This week, an Amber Alert was set off in Ontario for an alleged child abduction in Markham.
While the child was located safe this time, a similar alert in February did not have a similar result.
An Amber Alert was issued on February 14 in search of 11-year-old Riya Rajkumar.
At approximately 12:30 am, Peel Police confirmed that Riya had been found dead in a residence in Brampton. Her 41-year-old father, Roopesh Rajkumar, who had abducted her was arrested.
Police say Rajkumar was located following a call because of the Alert.
Our communications bureau is receiving numerous calls to 9-1-1, complaining about the late hour of the Amber Alert. As a direct result of someone receiving the alert, we were able to locate the suspect & his vehicle. The system works. Thank you to all those that called with tips.
— Peel Regional Police (@PeelPoliceMedia) February 15, 2019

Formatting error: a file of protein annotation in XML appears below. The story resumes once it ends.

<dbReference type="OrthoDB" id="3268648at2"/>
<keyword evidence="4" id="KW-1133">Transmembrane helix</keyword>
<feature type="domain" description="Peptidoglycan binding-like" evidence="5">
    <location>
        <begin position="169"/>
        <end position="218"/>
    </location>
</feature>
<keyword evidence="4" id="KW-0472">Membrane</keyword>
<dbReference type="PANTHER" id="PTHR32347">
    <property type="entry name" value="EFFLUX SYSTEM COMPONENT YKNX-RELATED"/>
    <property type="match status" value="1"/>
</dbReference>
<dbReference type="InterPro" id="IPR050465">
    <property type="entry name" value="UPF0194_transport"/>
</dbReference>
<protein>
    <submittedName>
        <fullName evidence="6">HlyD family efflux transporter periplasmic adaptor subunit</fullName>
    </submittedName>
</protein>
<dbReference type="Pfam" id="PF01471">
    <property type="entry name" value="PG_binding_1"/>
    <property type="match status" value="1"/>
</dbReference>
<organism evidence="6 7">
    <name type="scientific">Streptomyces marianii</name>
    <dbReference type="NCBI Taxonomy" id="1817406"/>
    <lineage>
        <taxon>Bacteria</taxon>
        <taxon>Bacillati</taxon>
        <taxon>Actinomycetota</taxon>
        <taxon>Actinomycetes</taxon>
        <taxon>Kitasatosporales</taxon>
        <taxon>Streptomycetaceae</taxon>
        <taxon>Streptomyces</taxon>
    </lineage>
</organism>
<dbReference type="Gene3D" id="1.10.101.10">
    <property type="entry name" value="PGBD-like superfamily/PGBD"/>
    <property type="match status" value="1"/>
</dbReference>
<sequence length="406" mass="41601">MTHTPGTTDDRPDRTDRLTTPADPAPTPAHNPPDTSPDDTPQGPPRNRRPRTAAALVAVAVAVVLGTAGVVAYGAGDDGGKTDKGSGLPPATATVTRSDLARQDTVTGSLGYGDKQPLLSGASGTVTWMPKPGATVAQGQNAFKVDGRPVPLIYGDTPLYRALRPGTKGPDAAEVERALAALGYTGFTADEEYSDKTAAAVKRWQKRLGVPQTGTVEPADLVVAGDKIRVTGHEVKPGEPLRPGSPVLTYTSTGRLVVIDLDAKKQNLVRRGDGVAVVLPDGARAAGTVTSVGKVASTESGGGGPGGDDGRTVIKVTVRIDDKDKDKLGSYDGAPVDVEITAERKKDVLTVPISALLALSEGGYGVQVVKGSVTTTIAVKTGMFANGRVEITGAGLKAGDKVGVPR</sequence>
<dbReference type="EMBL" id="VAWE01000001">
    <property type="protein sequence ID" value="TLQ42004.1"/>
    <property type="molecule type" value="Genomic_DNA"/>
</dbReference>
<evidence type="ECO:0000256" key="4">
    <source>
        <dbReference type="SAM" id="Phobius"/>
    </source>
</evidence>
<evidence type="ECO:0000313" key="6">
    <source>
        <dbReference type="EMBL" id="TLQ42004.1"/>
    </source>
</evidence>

The Amber Alert program is a partnership between law enforcement agencies and media broadcasters to send out emergency alerts to the public when a child has been abducted and it is believed that the child’s life is in imminent danger. It’s designed “to quickly alert the public” of the situation.
But while police were able to locate Rajkumar, they also said that many called 911 to complain about the alert.
In fact, someone felt the need to call 911 — not once, but twice — to express their anger about being woken up by the alert.
And a report released by the Peel Regional Police Board shows that 89 calls (43% of calls that day after the alert) were deemed a misuse of the 911 system.
- Some a**hole called 911 TWICE to complain about the Amber Alert message
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The report, titled ‘Misuse of the 9-1-1 system’, also released some of the comments made by callers to police that day.
“We are trying to watch the Leaf game,” said one caller.
“You have an Amber Alert that I can’t get off my TV,” said another.
Peel Police say that they continue to work to increase public awareness on the appropriate use of 911 services. They are also doing preliminary research in relation to the development of a non-emergency three-digit number to “facilitate immediate non-emergency calls.”
“The misuse of the 911 system poses a risk to public safety as these calls can potentially delay legitimate 911 calls from being answered,” reads the report.
With files from Eric Zimmer